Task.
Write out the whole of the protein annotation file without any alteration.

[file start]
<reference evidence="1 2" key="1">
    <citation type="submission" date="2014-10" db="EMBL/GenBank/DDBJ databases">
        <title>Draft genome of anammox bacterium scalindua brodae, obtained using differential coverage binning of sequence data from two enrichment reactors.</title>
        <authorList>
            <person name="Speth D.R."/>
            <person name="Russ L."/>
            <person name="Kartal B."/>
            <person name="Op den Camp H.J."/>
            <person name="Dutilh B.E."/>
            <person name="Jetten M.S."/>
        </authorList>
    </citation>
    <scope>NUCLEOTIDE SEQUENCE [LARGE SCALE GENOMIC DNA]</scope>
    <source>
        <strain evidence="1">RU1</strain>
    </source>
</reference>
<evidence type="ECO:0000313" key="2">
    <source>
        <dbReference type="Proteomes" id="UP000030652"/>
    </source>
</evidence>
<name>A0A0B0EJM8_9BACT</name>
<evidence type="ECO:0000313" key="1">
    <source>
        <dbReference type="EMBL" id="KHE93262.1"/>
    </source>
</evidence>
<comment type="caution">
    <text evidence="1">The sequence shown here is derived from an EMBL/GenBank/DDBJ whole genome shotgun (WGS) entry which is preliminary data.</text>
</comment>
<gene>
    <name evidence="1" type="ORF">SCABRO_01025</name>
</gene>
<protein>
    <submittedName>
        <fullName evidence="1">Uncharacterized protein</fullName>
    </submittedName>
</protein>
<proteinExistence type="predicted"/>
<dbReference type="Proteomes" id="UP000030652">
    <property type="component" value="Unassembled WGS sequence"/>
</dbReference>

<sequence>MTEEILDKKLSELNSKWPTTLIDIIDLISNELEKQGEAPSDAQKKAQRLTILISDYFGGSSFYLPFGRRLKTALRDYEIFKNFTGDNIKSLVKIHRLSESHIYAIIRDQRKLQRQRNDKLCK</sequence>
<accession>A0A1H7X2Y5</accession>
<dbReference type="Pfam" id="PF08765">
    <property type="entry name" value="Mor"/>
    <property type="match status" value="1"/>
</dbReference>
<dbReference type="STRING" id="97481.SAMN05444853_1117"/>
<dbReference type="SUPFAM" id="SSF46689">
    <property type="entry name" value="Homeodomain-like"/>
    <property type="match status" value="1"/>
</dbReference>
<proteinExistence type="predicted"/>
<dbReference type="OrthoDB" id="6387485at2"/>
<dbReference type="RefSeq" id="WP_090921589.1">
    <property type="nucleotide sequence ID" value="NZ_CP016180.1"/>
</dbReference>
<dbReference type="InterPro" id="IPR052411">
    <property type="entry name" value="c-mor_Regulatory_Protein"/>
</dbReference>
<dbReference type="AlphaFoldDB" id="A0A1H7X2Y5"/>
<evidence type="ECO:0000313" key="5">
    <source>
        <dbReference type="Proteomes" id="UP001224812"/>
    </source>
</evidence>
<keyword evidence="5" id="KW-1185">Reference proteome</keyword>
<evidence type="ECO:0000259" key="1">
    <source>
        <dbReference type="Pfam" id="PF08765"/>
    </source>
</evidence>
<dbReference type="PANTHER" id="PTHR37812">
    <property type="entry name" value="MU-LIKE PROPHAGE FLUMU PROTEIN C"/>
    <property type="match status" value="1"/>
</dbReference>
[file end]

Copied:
<reference evidence="1 2" key="1">
    <citation type="submission" date="2014-10" db="EMBL/GenBank/DDBJ databases">
        <title>Draft genome of anammox bacterium scalindua brodae, obtained using differential coverage binning of sequence data from two enrichment reactors.</title>
        <authorList>
            <person name="Speth D.R."/>
            <person name="Russ L."/>
            <person name="Kartal B."/>
            <person name="Op den Camp H.J."/>
            <person name="Dutilh B.E."/>
            <person name="Jetten M.S."/>
        </authorList>
    </citation>
    <scope>NUCLEOTIDE SEQUENCE [LARGE SCALE GENOMIC DNA]</scope>
    <source>
        <strain evidence="1">RU1</strain>
    </source>
</reference>
<evidence type="ECO:0000313" key="2">
    <source>
        <dbReference type="Proteomes" id="UP000030652"/>
    </source>
</evidence>
<name>A0A0B0EJM8_9BACT</name>
<evidence type="ECO:0000313" key="1">
    <source>
        <dbReference type="EMBL" id="KHE93262.1"/>
    </source>
</evidence>
<comment type="caution">
    <text evidence="1">The sequence shown here is derived from an EMBL/GenBank/DDBJ whole genome shotgun (WGS) entry which is preliminary data.</text>
</comment>
<gene>
    <name evidence="1" type="ORF">SCABRO_01025</name>
</gene>
<protein>
    <submittedName>
        <fullName evidence="1">Uncharacterized protein</fullName>
    </submittedName>
</protein>
<proteinExistence type="predicted"/>
<dbReference type="Proteomes" id="UP000030652">
    <property type="component" value="Unassembled WGS sequence"/>
</dbReference>

<sequence>MTEEILDKKLSELNSKWPTTLIDIIDLISNELEKQGEAPSDAQKKAQRLTILISDYFGGSSFYLPFGRRLKTALRDYEIFKNFTGDNIKSLVKIHRLSESHIYAIIRDQRKLQRQRNDKLCK</sequence>
<accession>A0A1H7X2Y5</accession>
<dbReference type="Pfam" id="PF08765">
    <property type="entry name" value="Mor"/>
    <property type="match status" value="1"/>
</dbReference>
<dbReference type="STRING" id="97481.SAMN05444853_1117"/>
<dbReference type="SUPFAM" id="SSF46689">
    <property type="entry name" value="Homeodomain-like"/>
    <property type="match status" value="1"/>
</dbReference>
<proteinExistence type="predicted"/>
<dbReference type="OrthoDB" id="6387485at2"/>
<dbReference type="RefSeq" id="WP_090921589.1">
    <property type="nucleotide sequence ID" value="NZ_CP016180.1"/>
</dbReference>
<dbReference type="InterPro" id="IPR052411">
    <property type="entry name" value="c-mor_Regulatory_Protein"/>
</dbReference>
<dbReference type="AlphaFoldDB" id="A0A1H7X2Y5"/>
<evidence type="ECO:0000313" key="5">
    <source>
        <dbReference type="Proteomes" id="UP001224812"/>
    </source>
</evidence>
<keyword evidence="5" id="KW-1185">Reference proteome</keyword>
<evidence type="ECO:0000259" key="1">
    <source>
        <dbReference type="Pfam" id="PF08765"/>
    </source>
</evidence>
<dbReference type="PANTHER" id="PTHR37812">
    <property type="entry name" value="MU-LIKE PROPHAGE FLUMU PROTEIN C"/>
    <property type="match status" value="1"/>
</dbReference>